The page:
KL to go ahead with tourism tax after ministers settle dispute

PUTRAJAYA • The spat over a Malaysian tourism tax that pitted Tourism Minister Nazri Aziz against the Sarawak and Sabah governments has been put to rest, said Deputy Prime Minister Ahmad Zahid Hamidi yesterday.

He said the controversy was raised during the weekly Cabinet meeting on Wednesday and it has been agreed that the tax will be implemented, but that no more public statements will be made about it.

Sarawak and Sabah opposed the tourism tax, but Datuk Seri Zahid said it will be carried out as the promotion of tourism requires funds.

"The Prime Minister chaired the Cabinet meeting and we decided that the issue is resolved, and that no more statements should be made by federal or state leaders.

"I personally met the chief ministers of Sarawak and Sabah on Wednesday. This chapter is closed. So let's open a new one," he told a news conference.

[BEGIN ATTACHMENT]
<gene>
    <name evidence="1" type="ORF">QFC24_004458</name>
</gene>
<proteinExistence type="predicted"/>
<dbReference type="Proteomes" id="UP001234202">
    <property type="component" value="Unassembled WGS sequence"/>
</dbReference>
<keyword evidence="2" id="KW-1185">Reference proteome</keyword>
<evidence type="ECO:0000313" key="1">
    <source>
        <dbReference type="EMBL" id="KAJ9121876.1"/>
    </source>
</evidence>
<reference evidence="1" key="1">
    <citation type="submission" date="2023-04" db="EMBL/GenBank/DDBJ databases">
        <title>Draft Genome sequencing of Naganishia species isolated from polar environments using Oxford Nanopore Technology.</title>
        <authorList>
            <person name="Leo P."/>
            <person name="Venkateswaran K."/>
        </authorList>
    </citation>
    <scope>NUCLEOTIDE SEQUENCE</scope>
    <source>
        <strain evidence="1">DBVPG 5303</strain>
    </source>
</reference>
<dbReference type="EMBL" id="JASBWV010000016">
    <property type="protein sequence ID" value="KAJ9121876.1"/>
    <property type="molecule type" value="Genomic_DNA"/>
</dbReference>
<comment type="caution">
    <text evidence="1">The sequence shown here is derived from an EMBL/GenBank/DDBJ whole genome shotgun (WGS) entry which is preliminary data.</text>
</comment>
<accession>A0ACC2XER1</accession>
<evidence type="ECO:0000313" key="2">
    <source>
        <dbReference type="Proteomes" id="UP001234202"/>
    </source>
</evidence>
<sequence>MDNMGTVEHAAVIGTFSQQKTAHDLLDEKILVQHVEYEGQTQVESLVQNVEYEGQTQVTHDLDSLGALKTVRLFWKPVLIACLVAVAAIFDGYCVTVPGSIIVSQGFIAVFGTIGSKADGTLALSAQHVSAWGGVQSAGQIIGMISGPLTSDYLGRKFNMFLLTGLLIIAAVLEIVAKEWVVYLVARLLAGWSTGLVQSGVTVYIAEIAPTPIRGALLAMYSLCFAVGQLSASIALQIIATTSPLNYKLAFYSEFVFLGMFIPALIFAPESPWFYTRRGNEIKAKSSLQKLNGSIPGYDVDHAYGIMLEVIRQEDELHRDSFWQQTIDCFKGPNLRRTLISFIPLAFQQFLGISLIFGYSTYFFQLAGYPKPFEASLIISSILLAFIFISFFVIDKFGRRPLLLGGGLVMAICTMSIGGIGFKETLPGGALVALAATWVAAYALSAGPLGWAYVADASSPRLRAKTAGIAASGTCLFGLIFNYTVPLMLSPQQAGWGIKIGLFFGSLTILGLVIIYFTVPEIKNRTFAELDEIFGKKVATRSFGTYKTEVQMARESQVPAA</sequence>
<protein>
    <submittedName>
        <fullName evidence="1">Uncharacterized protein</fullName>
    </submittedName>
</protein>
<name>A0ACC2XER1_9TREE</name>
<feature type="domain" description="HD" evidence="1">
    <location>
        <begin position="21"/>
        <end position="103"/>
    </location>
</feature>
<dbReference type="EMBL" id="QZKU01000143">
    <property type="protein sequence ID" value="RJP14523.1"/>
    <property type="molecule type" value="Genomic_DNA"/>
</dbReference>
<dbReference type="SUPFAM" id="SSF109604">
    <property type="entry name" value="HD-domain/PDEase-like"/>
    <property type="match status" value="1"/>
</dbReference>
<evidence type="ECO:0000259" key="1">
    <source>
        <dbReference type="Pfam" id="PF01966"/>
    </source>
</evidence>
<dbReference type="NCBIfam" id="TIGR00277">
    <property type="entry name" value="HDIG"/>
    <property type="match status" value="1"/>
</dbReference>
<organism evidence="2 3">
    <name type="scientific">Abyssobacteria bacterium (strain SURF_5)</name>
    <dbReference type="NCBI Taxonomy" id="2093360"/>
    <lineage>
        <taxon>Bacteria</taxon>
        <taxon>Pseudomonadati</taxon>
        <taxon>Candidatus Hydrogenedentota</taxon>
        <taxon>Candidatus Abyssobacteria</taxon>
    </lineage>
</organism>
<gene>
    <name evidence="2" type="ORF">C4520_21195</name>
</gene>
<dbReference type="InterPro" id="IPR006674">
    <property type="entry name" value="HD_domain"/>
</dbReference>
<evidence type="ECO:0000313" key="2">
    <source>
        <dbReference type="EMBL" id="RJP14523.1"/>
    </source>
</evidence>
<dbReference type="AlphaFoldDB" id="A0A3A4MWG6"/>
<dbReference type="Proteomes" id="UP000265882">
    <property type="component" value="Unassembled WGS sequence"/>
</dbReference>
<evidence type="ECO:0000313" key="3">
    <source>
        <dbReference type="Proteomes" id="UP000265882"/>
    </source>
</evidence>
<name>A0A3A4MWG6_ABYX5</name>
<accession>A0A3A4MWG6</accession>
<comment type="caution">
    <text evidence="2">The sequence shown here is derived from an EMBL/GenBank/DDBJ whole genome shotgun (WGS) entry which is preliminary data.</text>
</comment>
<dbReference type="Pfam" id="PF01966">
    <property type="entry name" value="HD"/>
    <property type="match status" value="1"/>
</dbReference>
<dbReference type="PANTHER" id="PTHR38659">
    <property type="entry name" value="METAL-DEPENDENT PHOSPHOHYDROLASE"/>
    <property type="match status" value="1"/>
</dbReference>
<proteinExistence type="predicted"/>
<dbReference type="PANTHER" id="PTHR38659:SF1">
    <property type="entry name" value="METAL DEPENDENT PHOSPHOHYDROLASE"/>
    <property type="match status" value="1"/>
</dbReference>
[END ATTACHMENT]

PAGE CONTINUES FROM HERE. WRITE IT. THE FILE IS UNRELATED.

The tax on accommodation is set to be levied nationwide from July 1, at between RM2.50 (80 Singapore cents) and RM20 per room per night, depending on the star rating of the hotel.

The government says proceeds from the tax will be reinvested into the tourism industry.

Sarawak officials have said that the tax is unnecessary for the state because it runs its own tourism- promotion programmes. The state's representative quit the Malaysian Tourism Board.

Sabah politicians also stood up against the new tax.

The tax issue became a controversy when Sarawak Tourism, Arts, Culture, Youth and Sports Minister Abdul Karim Rahman Hamzah called for the federal government to defer the implementation of the tourism tax in Sarawak and Sabah.

In response, Datuk Seri Nazri chided Datuk Abdul Karim over his remarks.

Putting a lid on the issue, Mr Zahid said: "We feel that we need more funds for tourism-promotion programmes. There are some states that make a lot of tax collection, and some make little." He did not say how much money was spent on tourism-promotion programmes.

He also said that the tourism tax had already been approved by the federal Parliament.

"We have closed the book. Now our focus is to start a new chapter," he said, according to the New Straits Times newspaper.


A version of this article appeared in the print edition of The Straits Times on June 16, 2017, with the headline 'KL to go ahead with tourism tax after ministers settle dispute'. Print Edition | Subscribe